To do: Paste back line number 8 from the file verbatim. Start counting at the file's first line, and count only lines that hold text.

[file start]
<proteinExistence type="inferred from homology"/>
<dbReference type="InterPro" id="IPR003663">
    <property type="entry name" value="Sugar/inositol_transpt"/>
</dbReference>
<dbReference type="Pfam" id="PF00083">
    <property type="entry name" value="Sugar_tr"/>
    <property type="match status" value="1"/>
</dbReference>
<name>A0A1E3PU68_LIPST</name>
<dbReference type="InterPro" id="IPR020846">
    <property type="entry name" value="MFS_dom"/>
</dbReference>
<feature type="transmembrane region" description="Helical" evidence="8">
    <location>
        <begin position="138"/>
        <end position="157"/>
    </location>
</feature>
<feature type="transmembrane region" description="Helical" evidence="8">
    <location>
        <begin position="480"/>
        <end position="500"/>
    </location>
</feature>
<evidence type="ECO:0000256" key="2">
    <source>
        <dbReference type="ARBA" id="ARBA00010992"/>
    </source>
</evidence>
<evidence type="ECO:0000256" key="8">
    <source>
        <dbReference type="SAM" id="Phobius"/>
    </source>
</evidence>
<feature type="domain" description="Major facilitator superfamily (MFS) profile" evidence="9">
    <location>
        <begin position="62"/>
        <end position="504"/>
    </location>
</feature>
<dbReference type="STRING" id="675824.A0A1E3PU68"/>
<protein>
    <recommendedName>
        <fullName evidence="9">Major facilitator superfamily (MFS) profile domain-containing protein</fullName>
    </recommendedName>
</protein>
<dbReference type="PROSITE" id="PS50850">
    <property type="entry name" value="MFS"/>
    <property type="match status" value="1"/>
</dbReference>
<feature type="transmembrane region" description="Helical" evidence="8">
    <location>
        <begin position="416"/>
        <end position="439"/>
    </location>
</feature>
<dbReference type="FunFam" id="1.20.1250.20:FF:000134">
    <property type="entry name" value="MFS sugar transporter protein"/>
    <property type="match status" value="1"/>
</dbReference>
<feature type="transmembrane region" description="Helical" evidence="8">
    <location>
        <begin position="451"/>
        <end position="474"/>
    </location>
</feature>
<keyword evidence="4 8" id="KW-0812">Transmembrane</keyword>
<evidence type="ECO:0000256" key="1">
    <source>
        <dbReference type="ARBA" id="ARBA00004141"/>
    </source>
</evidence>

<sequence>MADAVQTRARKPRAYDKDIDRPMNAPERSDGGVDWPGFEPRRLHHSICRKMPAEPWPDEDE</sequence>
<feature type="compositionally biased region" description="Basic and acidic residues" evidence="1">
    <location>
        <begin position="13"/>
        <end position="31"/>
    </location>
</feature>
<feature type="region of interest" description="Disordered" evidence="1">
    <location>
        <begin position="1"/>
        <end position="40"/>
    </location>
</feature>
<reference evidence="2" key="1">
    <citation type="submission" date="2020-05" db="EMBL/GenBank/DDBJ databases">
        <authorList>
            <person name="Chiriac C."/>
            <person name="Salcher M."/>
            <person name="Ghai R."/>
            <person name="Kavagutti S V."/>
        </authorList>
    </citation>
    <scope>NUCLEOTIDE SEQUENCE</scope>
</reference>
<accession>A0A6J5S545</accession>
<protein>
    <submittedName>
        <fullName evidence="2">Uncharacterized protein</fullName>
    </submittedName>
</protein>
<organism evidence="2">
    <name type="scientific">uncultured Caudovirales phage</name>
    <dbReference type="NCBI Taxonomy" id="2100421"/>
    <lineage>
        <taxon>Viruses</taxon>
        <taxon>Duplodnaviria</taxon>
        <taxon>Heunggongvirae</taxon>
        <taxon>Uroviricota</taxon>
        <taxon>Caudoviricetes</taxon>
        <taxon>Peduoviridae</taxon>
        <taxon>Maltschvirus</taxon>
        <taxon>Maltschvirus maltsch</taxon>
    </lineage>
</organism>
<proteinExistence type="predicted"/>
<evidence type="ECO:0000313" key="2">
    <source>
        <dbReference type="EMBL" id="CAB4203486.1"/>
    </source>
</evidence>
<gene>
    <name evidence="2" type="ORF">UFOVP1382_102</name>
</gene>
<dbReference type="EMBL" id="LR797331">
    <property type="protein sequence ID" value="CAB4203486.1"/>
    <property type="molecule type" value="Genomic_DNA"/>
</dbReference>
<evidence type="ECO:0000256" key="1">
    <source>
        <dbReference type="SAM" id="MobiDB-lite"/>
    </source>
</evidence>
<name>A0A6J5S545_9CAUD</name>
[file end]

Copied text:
</dbReference>